Work from Petrochemical America (Aperture, 2012) is featured in a current exhibition at the Carleton College Weitz Center for Creativity, Northfield, MN. Co-authored by photographer Richard Misrach and landscape architect Kate Orff, the book is an interdisciplinary exploration of the 150-mile Mississippi River corridor between Baton Rouge and New Orleans.
Orff is principal of SCAPE, the lead firm on our Water Works park design project.
The Weitz Center for Creativity describes the exhibition as an open studio format juxtaposing Misrach’s large format photographs with Orff’s data visualizations:
Taken as a whole, Petrochemical America Project Room offers a penetrating look at how the petrochemical industry impacts a specific place, and invites further investigations into the implications for a global society.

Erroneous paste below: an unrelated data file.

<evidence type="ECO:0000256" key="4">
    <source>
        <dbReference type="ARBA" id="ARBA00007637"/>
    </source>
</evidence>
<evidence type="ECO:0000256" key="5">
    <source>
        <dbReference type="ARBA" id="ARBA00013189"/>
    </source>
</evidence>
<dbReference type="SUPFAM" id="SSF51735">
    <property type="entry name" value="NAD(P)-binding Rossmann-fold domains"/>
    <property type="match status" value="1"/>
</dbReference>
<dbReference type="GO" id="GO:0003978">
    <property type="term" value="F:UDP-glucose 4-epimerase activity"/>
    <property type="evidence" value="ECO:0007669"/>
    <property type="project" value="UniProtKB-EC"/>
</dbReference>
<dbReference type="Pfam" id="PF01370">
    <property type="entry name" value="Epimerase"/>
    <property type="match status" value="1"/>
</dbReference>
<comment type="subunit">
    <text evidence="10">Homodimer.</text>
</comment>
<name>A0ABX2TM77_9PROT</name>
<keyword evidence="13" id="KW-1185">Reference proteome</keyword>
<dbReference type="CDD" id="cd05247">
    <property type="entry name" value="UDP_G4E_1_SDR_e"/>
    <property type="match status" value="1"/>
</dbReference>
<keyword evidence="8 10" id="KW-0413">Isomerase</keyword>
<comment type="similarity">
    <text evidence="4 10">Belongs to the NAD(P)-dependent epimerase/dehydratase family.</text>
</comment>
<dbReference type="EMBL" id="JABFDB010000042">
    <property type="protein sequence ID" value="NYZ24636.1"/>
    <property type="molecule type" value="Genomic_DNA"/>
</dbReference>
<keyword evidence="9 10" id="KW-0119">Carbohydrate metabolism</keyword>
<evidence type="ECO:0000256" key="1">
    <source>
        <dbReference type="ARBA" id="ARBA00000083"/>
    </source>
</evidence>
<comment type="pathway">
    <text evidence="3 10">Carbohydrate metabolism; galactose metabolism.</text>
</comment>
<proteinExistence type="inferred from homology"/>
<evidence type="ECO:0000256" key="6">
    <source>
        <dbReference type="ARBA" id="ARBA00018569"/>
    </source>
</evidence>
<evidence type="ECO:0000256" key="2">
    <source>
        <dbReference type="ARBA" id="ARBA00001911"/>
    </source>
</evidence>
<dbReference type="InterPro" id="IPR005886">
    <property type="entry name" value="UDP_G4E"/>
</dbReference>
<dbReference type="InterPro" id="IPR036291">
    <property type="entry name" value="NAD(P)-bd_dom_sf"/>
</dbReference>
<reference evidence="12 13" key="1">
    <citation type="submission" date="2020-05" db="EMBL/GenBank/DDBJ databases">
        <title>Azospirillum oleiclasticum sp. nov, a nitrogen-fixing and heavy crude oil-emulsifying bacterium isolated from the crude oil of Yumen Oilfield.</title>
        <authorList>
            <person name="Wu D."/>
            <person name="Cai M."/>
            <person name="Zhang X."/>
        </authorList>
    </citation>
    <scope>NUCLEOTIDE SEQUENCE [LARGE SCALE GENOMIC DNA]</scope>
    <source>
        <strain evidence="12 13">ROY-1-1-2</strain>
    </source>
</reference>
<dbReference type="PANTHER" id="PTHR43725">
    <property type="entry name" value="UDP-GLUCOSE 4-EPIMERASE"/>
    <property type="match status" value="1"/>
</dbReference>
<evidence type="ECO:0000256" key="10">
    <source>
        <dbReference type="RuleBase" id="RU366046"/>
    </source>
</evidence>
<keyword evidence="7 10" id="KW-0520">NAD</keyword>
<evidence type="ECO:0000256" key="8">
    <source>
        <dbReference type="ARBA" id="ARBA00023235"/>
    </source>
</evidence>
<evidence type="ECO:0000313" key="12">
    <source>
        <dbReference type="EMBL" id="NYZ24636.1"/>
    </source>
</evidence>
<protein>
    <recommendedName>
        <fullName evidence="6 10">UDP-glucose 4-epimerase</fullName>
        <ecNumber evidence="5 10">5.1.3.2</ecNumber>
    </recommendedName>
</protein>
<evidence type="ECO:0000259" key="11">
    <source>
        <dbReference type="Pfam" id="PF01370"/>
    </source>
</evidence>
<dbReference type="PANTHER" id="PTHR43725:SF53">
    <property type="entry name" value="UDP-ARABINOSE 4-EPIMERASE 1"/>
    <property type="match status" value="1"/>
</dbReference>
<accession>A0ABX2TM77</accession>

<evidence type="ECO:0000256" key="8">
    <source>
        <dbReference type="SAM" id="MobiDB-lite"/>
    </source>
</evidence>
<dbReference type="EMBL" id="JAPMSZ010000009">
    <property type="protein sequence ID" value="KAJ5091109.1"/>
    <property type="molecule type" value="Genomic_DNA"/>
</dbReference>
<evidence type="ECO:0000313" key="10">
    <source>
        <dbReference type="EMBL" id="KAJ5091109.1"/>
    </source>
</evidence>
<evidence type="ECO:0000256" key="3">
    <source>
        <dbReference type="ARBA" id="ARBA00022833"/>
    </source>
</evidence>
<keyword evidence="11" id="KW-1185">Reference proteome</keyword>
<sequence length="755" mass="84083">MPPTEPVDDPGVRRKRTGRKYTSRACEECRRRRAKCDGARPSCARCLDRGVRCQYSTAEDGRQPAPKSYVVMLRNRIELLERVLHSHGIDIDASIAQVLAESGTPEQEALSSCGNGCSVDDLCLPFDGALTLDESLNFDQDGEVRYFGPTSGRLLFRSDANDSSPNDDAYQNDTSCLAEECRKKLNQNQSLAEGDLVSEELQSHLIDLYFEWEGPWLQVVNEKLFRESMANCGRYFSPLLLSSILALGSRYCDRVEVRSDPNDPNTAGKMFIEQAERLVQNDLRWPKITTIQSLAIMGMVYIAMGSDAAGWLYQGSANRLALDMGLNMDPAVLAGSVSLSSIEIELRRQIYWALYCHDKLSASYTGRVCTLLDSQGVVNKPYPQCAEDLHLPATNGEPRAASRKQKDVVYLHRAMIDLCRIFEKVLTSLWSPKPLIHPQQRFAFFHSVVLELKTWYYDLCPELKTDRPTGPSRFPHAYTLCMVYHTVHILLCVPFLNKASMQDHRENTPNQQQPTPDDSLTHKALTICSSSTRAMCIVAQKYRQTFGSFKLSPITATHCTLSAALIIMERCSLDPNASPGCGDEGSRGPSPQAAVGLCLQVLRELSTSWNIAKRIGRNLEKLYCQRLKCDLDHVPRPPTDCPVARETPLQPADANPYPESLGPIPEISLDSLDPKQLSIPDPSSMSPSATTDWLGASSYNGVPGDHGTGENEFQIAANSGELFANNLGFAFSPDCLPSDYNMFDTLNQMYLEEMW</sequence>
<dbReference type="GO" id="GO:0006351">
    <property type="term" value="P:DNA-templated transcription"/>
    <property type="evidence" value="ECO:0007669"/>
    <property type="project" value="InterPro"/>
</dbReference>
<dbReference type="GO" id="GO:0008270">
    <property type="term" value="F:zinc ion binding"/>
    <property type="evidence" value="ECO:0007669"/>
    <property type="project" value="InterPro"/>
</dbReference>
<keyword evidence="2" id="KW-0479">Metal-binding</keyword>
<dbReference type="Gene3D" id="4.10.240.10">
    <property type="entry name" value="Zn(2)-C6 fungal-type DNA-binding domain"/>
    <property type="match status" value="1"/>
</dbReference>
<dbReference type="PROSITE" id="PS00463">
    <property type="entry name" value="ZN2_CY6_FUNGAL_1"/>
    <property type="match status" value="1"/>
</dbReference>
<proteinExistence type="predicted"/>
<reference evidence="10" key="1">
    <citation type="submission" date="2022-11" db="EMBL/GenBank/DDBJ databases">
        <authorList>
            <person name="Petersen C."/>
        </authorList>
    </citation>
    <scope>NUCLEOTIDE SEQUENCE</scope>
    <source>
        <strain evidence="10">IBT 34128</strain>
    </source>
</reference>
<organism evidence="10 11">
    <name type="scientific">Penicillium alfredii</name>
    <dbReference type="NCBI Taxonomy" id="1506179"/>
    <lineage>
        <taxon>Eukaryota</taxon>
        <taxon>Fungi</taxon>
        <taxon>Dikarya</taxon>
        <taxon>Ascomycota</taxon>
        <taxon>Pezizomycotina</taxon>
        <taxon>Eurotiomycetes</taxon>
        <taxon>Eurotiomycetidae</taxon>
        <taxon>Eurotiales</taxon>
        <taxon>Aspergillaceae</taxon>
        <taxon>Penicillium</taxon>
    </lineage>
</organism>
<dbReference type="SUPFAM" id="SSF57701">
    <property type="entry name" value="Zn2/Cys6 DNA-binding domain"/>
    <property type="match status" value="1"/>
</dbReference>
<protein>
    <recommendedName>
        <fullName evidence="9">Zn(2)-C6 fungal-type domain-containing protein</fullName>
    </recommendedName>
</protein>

“The Mississippi River is one of our nation’s great natural treasures, like Yosemite, and yet it’s being treated like a trash dump,” says Misrach. “But the reality is, oil is just too big. It is a huge economic driver; this nation is dependent on it in every way—for goods and jobs. The people and communities along the river will remain the sacrifice zone for the rest of us, until oil and other industries dependent on the river walk away. In the end, we needed to create a deep but more sober study of the issues, with the hopes that real, albeit less utopian, solutions can be found.”
The exhibition runs through May 4, 2014. Selected works from the exhibition will remain on view through May 31 in Carleton’s Kaemmer Family Gallery. The exhibition is toured by the Aperture Foundation.
Featured Image: Swamp and Pipeline, 1998, by Richard Misrach